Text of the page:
For a brand that’s synonymous with online dating (I dare you to ask the people around you what dating websites come into their head and I bet Match.com is first every time. If it isn’t, it’s because it didn’t work for them), its challenge is to continue pushing traditional marketing to one side and prioritising innovation.

Has this PR partnership got you head over heels?

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Royal Mail fails as brands attempt to cash in on World Cup buzz

12 Jun

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Call me naive (although I’d prefer it if you called me Donna*), but I didn’t even realise until this week that postal officers could refuse to deliver mail that they deemed offensive. But they can, and they did, when they were handed the latest issue of marketing magazine The Drum.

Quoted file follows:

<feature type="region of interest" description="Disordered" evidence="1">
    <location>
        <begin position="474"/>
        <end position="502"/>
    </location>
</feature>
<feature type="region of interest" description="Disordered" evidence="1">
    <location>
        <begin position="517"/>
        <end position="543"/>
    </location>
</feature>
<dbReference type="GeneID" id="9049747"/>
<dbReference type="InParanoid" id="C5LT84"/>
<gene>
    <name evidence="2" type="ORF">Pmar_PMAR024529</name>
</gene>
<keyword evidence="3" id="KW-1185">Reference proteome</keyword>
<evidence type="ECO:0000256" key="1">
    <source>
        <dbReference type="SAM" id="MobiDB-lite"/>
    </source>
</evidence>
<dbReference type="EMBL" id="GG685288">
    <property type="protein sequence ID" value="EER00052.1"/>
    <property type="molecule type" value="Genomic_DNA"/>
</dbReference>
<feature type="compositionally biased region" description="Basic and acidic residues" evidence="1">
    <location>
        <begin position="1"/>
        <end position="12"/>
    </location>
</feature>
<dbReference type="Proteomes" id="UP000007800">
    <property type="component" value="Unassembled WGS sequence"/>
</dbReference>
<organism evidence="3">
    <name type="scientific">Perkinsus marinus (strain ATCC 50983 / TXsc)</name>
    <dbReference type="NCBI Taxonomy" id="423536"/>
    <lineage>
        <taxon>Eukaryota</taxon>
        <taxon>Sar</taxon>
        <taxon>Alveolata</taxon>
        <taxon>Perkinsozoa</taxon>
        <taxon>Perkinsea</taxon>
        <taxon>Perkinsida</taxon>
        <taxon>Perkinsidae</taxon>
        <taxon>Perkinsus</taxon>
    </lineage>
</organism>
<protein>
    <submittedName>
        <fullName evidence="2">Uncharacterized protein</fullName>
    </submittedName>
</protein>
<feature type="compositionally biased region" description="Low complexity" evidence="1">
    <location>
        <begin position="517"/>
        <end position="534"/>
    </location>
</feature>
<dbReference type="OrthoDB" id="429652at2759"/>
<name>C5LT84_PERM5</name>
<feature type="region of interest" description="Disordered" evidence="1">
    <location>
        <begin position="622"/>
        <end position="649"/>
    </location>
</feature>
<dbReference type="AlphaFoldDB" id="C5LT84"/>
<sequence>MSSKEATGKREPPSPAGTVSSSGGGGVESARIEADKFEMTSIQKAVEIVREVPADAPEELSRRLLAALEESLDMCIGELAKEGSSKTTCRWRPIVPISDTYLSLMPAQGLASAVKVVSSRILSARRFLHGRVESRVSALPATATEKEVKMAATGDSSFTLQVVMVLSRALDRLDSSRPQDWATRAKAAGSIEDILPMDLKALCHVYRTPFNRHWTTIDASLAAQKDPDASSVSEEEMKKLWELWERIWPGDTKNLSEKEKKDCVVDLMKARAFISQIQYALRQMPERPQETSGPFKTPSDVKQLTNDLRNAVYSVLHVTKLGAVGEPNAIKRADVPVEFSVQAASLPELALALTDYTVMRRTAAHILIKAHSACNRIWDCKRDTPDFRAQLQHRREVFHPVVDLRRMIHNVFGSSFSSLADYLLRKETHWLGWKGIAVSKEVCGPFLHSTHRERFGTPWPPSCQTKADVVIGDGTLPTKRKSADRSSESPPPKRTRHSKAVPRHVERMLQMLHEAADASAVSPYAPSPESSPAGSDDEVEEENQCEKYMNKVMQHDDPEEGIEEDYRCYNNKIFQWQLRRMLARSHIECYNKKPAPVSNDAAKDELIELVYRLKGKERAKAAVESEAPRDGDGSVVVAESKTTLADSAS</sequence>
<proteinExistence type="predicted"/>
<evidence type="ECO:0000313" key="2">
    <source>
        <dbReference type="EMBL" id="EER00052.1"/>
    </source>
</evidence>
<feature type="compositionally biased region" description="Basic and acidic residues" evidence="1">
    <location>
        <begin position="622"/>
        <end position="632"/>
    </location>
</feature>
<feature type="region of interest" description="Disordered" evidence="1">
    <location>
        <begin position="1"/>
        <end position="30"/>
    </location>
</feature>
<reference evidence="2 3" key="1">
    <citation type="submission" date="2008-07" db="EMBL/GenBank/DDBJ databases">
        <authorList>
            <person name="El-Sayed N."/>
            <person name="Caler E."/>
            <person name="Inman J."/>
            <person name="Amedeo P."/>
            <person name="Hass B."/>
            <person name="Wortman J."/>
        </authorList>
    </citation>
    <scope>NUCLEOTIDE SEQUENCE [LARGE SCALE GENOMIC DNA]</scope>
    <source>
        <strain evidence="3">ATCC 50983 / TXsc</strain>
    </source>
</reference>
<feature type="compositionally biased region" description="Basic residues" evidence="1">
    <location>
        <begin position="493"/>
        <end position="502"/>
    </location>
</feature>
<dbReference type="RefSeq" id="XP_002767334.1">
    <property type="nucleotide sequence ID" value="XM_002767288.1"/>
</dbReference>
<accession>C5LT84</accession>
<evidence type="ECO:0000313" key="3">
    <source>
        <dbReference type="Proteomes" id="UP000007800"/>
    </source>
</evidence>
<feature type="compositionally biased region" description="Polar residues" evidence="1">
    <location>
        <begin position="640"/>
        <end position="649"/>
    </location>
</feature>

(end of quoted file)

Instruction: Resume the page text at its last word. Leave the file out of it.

The front cover included the F-bomb, in large font, as part of a creative design tying in with the World Cup which kicks off today. (Go Belgium, thanks to my sweep stake pick). But, context aside, according to the Royal Mail, the subscription-only trade publication failed to comply with the company’s T&Cs of avoiding ‘offensive, obscene or threatening language’.

So, knowing what I know now, I’m not sure why I was surprised to read again today that there are reports of postal staff – possibly Royal Mail, possibly not – refusing to deliver a special edition of The Sun in the North West. A blow to the UK’s largest newspaper after it invested in creating a one-off paper celebrating ‘Englishness’ to celebrate the launch of that football tournament. There’s a pattern emerging here, don’t you think?